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Baroque Art

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Presentation in the Temple

c. 1639
17th Century
8 1/2 x 11 1/2 in. (21.6 x 29.2 cm)

Rembrandt van Rijn, Dutch, (1606–1669)

Object Type: PRINTS
Creation Place: Europe
Medium and Support: Drypoint, Etching
Accession Number: 72-G-352
Label for "Printmakers of the Baroque: 17th-Century Explorations of Space and Light", La Salle University Art Museum, December 16, 2013 – February 28th, 2014:

2: 22-39 narrates the story of Mary and Joseph presenting the Christ Child in the Temple of Jerusalem. This Jewish religious practice required parents to bring a child to the Temple forty days after its birth. Mary and Joseph bring Jesus to the Temple and encounter two in­dividuals often called the last Old Testament prophets. One is the elderly scholar Simeon, who received God’s promise that he would not die until he had met the Mes­siah. The other is an elderly widow Anna, known as the Prophetess, who recognized the Child as the Messiah.

Rembrandt’s composition highlights the two prophets in this version of the narrative. In the cavernous architec­tural setting of the Temple, the aged Simeon kneels and holds the Child. He declares to the solemn Mary that she and the Child will know undergo great tribulations in their lives, as the gathered faithful look concerned. The tall Anna, wearing the Judaic prayer shawl, strides towards the group, her hands extended as she recognizes the Messiah. The light emanating from the Holy Spirit, positioned above Anna’s head, spotlights the Child. In the left foreground of the print, untouched by the light, are a Saducee and a Pharisee, deep in argument, and cu­riously, a dog.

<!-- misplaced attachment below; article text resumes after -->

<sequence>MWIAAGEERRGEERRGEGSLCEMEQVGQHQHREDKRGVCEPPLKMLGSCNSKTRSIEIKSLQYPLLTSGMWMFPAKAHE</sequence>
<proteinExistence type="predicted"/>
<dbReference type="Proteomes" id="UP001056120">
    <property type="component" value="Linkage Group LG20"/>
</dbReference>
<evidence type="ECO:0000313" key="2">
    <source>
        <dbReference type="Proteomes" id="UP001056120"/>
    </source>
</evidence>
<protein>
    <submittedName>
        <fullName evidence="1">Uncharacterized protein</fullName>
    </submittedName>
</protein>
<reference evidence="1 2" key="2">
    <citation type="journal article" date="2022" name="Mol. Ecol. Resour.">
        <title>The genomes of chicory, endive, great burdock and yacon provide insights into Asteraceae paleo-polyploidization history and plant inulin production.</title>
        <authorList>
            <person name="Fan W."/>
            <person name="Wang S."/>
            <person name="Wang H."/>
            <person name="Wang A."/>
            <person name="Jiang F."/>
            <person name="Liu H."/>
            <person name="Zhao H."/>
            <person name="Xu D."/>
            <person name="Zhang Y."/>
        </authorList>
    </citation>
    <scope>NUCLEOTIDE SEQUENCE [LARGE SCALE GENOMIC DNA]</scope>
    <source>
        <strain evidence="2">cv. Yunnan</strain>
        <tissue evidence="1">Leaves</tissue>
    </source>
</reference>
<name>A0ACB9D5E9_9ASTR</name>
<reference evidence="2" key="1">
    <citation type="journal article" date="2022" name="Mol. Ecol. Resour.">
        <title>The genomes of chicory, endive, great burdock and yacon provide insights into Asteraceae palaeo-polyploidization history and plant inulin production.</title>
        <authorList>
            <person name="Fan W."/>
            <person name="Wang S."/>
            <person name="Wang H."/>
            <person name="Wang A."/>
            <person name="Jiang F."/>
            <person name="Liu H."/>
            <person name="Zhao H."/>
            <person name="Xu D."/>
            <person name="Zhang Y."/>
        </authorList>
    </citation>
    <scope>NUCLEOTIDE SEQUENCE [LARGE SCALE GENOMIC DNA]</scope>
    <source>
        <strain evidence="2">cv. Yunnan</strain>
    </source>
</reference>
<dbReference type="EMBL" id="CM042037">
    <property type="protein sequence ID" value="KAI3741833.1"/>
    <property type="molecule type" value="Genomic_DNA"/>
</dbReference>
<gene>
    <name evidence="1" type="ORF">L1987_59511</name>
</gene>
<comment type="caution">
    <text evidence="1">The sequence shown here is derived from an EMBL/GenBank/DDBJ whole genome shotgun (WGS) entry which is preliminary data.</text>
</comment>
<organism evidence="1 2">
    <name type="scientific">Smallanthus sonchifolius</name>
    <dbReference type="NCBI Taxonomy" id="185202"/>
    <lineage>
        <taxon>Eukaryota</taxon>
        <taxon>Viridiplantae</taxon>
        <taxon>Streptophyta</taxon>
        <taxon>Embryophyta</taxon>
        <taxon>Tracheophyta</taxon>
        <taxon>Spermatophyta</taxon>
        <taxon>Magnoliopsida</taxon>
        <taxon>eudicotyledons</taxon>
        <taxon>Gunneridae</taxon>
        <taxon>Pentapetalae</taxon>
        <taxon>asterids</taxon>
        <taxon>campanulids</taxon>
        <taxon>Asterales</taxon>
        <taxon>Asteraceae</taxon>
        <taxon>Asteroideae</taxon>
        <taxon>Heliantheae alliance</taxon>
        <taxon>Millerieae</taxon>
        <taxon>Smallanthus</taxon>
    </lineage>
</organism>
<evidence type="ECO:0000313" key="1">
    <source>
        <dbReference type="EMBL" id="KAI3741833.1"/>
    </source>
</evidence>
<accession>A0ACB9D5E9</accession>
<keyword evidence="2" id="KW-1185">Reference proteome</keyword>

Rembrandt was a careful reader of the Bible and other religious texts, as his images attest. Like many 17th-century Dutch Christians at the time, he had a special interest in typology, which was the practice of reading the Old Testament as prophesy and the New Testament as fulfillment of that prophesy.2 The Presentation in the Temple, however, illustrates the collision of the Old and New Testament narratives, in which the characters of the first recognize their prophetic work as completed. Rembrandt’s print illustrates the significance of this mo­ment.

Kelly Sheehan, '15

Current Location: Storage : Works on Paper : 16x20 : 2.3.43


Printmakers of the Baroque: 17th-Century Explorations of Space and Light, Curated by Susan M. Dixon and Carmen Vendelin, La Salle University Art Museum, December 16, 2013 – February 28th, 2014.


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